CHICAGO - The FIFA Women’s World Cup only happens once every four years, and whether you’re a soccer devotee or someone who just tunes in when the Cup comes around, you won’t want to miss the action. Never fear: We’ve got you covered.
Every day through the Final on August 20, FOX Digital will be breaking down the details on all the can’t-miss matches, players to watch and other essential details. First up: The quest for a three-peat begins!
Watch the 2023 FIFA Women’s World Cup only on FOX and FS1.
Women’s World Cup matches on July 21, 2023
Day two features three matches, including one that has, as of this writing, already started. Time zones are weird!
- Nigeria vs. Canada, 10:30 p.m. EST on July 20 - Final score: 0-0
Watch the replay of Nigeria vs. Canada match here.
- Philippines vs. Switzerland, 1 a.m. EST-Final score: Switzerland 2 Philippines 0
Watch the replay of the Switzerland vs. Philippines match here.
- Spain vs. Costa Rica, 3:30 a.m. EST-Final score: Spain 3 Costa Rica 0
Watch the replay of the Spain vs. Costa Rica match here.
In addition to those three matches, the first match of the next day will be airing while it’s still the 21st stateside – and it’s the headliner!
- USA vs. Vietnam, 9p.m. EST (FOX, FOX Sports app) - Final score: United States 3 Vietnam 0
For details on the results of concluded matches, scroll down to the ‘Soccer spoilers’ section.
Match spotlight: USA vs. Vietnam
Sophia Smith scored twice for the United States in the opening half and the two-time defending champions kicked off the Women's World Cup with a 3-0 victory over tournament first-timers Vietnam on Saturday.
Lindsey Horan added a goal for the favored Americans, who have won four World Cups overall and are vying for an unprecedented three-peat in this year's tournament.
Vietnam drew comparisons to Thailand, the team the Americans routed 13-0 in in their 2019 World Cup opening game. But Vietnam was surprisingly resilient, kept the game closer than expected, and goalkeeper Tran Thi Kim Thanh stopped Alex Morgan's first-half penalty attempt.
Morgan was knocked to the field clutching her calf after trying for the rebound off her missed penalty, but she quickly returned. It was just her second penalty miss for the United States.
Smith, one of 14 Americans playing in their first World Cup, showed why she was named both U.S. Soccer's Player of the Year and the National Women's Soccer League MVP last year with her two first-half goals.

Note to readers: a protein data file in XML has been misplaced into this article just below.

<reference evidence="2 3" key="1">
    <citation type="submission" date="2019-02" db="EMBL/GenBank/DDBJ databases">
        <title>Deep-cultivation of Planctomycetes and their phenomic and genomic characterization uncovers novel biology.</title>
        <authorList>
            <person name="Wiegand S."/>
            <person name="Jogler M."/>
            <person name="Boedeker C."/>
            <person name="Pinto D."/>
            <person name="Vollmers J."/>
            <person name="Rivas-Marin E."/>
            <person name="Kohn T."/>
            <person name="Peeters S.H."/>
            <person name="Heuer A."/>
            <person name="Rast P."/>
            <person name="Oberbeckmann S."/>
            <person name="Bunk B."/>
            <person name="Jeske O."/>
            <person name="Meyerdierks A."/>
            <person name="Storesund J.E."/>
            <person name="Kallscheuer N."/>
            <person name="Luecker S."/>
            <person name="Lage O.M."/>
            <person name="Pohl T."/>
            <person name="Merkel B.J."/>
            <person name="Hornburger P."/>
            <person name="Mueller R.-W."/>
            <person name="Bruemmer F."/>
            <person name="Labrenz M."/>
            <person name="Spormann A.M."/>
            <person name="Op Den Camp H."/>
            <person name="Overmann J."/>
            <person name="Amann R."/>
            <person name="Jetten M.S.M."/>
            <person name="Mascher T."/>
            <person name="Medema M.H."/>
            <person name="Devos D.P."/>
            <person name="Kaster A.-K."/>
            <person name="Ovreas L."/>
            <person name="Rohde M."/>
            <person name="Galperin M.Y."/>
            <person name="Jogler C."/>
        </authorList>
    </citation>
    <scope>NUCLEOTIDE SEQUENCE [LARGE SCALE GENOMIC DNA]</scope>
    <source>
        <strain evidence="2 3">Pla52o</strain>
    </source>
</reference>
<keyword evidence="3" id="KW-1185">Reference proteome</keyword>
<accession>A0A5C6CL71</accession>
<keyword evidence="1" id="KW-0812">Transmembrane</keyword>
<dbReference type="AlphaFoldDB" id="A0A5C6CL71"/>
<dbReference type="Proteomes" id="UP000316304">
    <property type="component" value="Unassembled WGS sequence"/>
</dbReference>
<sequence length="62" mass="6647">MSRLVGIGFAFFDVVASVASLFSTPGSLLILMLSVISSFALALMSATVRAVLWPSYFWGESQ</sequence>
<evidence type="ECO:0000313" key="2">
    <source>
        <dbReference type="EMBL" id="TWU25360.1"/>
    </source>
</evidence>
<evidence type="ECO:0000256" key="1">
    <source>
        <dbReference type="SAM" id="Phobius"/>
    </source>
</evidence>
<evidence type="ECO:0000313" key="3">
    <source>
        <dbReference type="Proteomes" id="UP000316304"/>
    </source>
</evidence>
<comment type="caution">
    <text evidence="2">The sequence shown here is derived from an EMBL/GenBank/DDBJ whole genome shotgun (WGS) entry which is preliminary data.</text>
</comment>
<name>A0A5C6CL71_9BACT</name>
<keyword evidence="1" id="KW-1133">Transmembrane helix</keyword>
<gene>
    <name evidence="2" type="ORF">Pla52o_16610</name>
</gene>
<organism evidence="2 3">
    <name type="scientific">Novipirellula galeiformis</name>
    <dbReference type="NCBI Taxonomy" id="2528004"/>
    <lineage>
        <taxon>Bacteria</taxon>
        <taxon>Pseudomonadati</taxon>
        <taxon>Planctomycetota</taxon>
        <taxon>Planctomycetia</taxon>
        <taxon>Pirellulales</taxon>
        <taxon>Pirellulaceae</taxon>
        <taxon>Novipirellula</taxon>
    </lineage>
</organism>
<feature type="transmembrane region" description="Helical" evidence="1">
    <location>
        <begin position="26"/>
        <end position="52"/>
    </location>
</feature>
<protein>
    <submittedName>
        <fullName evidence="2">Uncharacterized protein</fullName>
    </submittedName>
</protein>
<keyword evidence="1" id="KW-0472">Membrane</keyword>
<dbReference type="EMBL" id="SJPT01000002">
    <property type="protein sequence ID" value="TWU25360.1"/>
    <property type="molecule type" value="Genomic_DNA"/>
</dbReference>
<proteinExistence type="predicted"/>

Players to watch on July 21, 2023
USA: Sophia Smith, left-winger/striker
This 23-year-old superstar is likely to become an even bigger name after her first Cup appearance. Smith led the Portland Thorns to a 2022 championship, and was named MVP of the National Women’s Soccer League. FIFA calls her "one of the best and most complete forwards on the planet," while FOX Sports put it this way: "She is sensational with the ball at her feet and a superior finisher. This is her first World Cup, and she is primed for a breakout on the global stage."
Philippines: Sarina Bolden, forward
FIFA calls this seasoned player a "cold-blooded goalscorer with razor-sharp instincts inside the box" with "impressive physical strength." She’s also got something of a home-turf advantage: When not repping her home country, Bolden plays for Australia’s Western Sydney Warriors.
Switzerland: Leah Walti, midfield
The Swiss captain had to fight her way to this WWC appearance, thanks to a serious injury in May. But the Arsenal star is fit and ready to propel her team to victory; FIFA notes that as the "link-up player between defense and attack, it will be up to Walti to thread passes through to her team-mates as well as stymying opposition attacks before they happen in the middle of the park."
Nigeria: Asisat Oshoala, forward
The player FIFA calls "Africa’s all-time female GOAT" is not one to sleep on: the versatile Barcelona superstar and Ballon d'Or nominee has championship wins in her past, determination to spare and a mighty skill set. She’d been named CAF African Women’s Footballer of the Year a record five times, and FIFA notes that she’s somehow averaged roughly a goal per game in her four-plus seasons in Barcelona. Coach Randy Waldrum put it this way to FIFA: "When you have Oshoala, you have a chance against any team."
Canada: Christine Sinclair, forward
FOX Sports, who says the 40-year-old Canadian captain is "one of the greatest soccer players of all time," has some mind-bending stats that should make her importance clear: She "currently holds the record — in men's and women's soccer — with 190 international goals in more than 300 matches." She’s also hoping to become the first player, male or female, to score in six editions of the Cup (Brazilian legend Marta is chasing the same record). She and her team are also coming off a gold medal in the 2021 Summer Olympics. Icons have a tendency to be iconic!